words of recognition for the contingent, which express the satisfaction of the
people of Pinar del Rio who are happy to have them here. I also know that the
comrades of Havana Province are very satisfied that the contingent is working
there, too. This contingent began in the capital and it is now working in three
provinces. We are pleased with all of Fidel Ramos' remarks, ideas, and concepts
on how the province is working and continues to be willing to work and we are
very happy that the production of tubers and vegetables continues to grow and
grow because we must give Fidel's contingent tubers and vegetables, fresh
vegetables when we have them, tubers, everything.  [applause]

55.  They receive a certain amount of supplies but it would please them very
much to receive tubers and vegetables here, anything additional [interrupted by
laughter] that the province would like to give them. I think there is a cattle
processing center around here. Milk and things like that are always an
incentive to them.

56.  We'll have to talk about how many caballerias of plantains you'll work on.
You told me it would be 50 caballerias. I don't know how many are available
because I am a fan of the strategic distribution of these plantations. As you
have heard, and I recently spoke about this, more than 300 caballerias of
tomatoes are planted in this province to send to the capital. There is also
some industry in the province, but that is aside from what they do. The western
part also supplies pastas and tomatoes to send to other provinces throughout
the country. They are also building a number of camps to rotate with the rice
crop. They will plant 370 caballerias of tomatoes. If we win the battle of the
white fly with the biological measures we are applying with some very
sophisticated products, there will be no reason we can't harvest at least 5,000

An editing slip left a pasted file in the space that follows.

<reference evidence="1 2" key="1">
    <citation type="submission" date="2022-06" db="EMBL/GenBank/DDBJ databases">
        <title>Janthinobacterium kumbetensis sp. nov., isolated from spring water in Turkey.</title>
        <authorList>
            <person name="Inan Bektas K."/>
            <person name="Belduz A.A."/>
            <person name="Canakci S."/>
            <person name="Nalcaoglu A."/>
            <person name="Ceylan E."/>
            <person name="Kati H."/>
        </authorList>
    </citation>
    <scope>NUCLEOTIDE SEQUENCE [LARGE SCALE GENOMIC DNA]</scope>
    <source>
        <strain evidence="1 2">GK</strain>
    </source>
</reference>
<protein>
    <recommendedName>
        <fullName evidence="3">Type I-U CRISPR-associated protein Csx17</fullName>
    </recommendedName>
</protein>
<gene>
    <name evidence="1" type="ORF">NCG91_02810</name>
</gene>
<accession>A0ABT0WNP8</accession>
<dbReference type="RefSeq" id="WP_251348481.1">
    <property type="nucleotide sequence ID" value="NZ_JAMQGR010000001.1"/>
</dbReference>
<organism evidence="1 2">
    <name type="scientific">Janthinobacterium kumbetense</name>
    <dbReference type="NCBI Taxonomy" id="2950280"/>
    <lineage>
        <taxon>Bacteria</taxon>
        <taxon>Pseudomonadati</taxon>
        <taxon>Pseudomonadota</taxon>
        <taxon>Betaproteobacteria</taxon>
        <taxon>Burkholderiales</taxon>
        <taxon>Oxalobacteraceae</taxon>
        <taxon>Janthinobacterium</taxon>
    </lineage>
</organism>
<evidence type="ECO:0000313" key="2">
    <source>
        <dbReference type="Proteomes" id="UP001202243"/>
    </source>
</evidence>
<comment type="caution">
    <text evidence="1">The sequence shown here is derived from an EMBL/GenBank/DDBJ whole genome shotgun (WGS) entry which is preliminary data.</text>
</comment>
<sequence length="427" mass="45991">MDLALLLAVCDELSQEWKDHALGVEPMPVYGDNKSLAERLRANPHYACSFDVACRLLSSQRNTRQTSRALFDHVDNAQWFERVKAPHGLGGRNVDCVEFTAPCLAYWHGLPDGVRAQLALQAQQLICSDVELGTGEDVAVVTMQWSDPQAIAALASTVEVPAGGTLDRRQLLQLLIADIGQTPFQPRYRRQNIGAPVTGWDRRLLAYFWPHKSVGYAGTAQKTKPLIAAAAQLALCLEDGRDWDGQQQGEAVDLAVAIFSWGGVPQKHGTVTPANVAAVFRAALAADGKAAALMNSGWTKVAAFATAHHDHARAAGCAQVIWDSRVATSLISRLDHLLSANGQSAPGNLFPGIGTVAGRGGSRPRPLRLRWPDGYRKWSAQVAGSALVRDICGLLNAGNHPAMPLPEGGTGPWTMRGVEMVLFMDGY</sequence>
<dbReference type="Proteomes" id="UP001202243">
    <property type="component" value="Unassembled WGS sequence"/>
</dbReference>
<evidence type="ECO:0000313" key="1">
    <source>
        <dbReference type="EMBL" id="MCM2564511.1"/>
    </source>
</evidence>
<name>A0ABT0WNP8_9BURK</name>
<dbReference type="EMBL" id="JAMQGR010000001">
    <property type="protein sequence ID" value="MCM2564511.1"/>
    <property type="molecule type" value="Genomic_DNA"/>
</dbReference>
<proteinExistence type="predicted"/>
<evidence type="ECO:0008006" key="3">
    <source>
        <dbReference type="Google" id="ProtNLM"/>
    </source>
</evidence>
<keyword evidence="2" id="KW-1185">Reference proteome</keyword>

quintals of tomatoes per caballeria in that plantation.

57.  I heard you speak of production in 1988, 1989, and 1990, but I haven't
heard you speak of production for 1991. I imagine that in 1991, with this
superficial increase of.... [unidentified speaker, interrupting: ``Production
will be 4.2 million quintals.''] How much?  [Speaker: ``Production will be 4.2
million quintals.''] Production will be 4.2 million quintals. What is the
population of the province? [Speaker: ``It is 690,000.''] It is almost 700,000.
That makes six quintals per capita. Of course, you won't eat it all here.
[Castro chuckles] It will help your neighbors in Havana, as long as the
neighbors work. [laughter] The neighbors will work, the Havana Province farmers
will work. [applause] Very good.

58.  We have to analyze this so that we can increase the number of caballerias
for plantains here because of these reasons. I imagine you have the potential
to increase it and it is also a crop in which men are very productive.  There
are no more than five men per caballeria, which I think allows you more. It is
a province that is growing. It has a lot of people even though some went to
Havana, although more people have gone to Havana from the eastern part of the
country. [laughter]

59.  Now that there is a magnificent highway.... [changes thought] They were
going to have a dual-lane highway, and they will have it in the future. It will
go to Artemisa.  Alongside it, we will build another highway later. We hope